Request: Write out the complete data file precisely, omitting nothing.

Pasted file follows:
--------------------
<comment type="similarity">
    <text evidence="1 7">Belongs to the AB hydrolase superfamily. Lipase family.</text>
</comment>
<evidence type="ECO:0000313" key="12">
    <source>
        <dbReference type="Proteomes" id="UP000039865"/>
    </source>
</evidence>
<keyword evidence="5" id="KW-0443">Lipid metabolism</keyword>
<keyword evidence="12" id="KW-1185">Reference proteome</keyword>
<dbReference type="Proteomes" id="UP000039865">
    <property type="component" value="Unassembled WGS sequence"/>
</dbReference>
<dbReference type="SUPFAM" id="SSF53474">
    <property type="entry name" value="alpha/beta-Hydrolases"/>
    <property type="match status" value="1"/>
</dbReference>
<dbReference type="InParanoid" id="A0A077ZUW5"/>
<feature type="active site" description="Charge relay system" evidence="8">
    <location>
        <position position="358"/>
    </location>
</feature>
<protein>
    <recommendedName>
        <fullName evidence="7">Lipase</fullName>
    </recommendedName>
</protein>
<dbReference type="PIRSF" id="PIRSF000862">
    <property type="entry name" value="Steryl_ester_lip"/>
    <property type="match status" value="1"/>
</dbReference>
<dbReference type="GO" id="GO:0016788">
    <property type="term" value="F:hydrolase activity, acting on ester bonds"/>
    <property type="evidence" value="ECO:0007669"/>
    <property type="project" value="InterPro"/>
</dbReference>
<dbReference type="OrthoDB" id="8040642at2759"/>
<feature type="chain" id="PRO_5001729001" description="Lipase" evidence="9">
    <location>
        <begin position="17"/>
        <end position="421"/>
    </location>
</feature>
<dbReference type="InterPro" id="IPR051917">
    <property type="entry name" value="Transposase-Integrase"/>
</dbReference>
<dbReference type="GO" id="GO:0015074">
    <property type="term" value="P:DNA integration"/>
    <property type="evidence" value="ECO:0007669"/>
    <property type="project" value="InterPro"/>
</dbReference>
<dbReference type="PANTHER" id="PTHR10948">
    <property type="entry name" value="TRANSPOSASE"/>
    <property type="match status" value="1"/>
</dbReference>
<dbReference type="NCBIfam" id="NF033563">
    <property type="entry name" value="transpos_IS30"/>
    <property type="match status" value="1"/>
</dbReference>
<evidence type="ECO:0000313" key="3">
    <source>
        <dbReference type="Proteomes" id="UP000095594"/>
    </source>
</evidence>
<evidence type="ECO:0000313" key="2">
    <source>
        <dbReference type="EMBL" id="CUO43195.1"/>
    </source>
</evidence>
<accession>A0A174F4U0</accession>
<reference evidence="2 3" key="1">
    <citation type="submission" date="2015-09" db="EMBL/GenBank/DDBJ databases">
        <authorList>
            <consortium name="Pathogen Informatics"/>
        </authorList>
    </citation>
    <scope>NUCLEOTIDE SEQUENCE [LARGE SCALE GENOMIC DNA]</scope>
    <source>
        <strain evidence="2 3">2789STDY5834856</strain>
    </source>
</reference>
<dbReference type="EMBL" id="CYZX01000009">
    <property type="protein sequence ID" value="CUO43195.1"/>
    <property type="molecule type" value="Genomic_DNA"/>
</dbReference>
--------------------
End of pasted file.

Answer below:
<comment type="similarity">
    <text evidence="1 7">Belongs to the AB hydrolase superfamily. Lipase family.</text>
</comment>
<evidence type="ECO:0000313" key="12">
    <source>
        <dbReference type="Proteomes" id="UP000039865"/>
    </source>
</evidence>
<keyword evidence="5" id="KW-0443">Lipid metabolism</keyword>
<keyword evidence="12" id="KW-1185">Reference proteome</keyword>
<dbReference type="Proteomes" id="UP000039865">
    <property type="component" value="Unassembled WGS sequence"/>
</dbReference>
<dbReference type="SUPFAM" id="SSF53474">
    <property type="entry name" value="alpha/beta-Hydrolases"/>
    <property type="match status" value="1"/>
</dbReference>
<dbReference type="InParanoid" id="A0A077ZUW5"/>
<feature type="active site" description="Charge relay system" evidence="8">
    <location>
        <position position="358"/>
    </location>
</feature>
<protein>
    <recommendedName>
        <fullName evidence="7">Lipase</fullName>
    </recommendedName>
</protein>
<dbReference type="PIRSF" id="PIRSF000862">
    <property type="entry name" value="Steryl_ester_lip"/>
    <property type="match status" value="1"/>
</dbReference>
<dbReference type="GO" id="GO:0016788">
    <property type="term" value="F:hydrolase activity, acting on ester bonds"/>
    <property type="evidence" value="ECO:0007669"/>
    <property type="project" value="InterPro"/>
</dbReference>
<dbReference type="OrthoDB" id="8040642at2759"/>
<feature type="chain" id="PRO_5001729001" description="Lipase" evidence="9">
    <location>
        <begin position="17"/>
        <end position="421"/>
    </location>
</feature>
<dbReference type="InterPro" id="IPR051917">
    <property type="entry name" value="Transposase-Integrase"/>
</dbReference>
<dbReference type="GO" id="GO:0015074">
    <property type="term" value="P:DNA integration"/>
    <property type="evidence" value="ECO:0007669"/>
    <property type="project" value="InterPro"/>
</dbReference>
<dbReference type="PANTHER" id="PTHR10948">
    <property type="entry name" value="TRANSPOSASE"/>
    <property type="match status" value="1"/>
</dbReference>
<dbReference type="NCBIfam" id="NF033563">
    <property type="entry name" value="transpos_IS30"/>
    <property type="match status" value="1"/>
</dbReference>
<evidence type="ECO:0000313" key="3">
    <source>
        <dbReference type="Proteomes" id="UP000095594"/>
    </source>
</evidence>
<evidence type="ECO:0000313" key="2">
    <source>
        <dbReference type="EMBL" id="CUO43195.1"/>
    </source>
</evidence>
<accession>A0A174F4U0</accession>
<reference evidence="2 3" key="1">
    <citation type="submission" date="2015-09" db="EMBL/GenBank/DDBJ databases">
        <authorList>
            <consortium name="Pathogen Informatics"/>
        </authorList>
    </citation>
    <scope>NUCLEOTIDE SEQUENCE [LARGE SCALE GENOMIC DNA]</scope>
    <source>
        <strain evidence="2 3">2789STDY5834856</strain>
    </source>
</reference>
<dbReference type="EMBL" id="CYZX01000009">
    <property type="protein sequence ID" value="CUO43195.1"/>
    <property type="molecule type" value="Genomic_DNA"/>
</dbReference>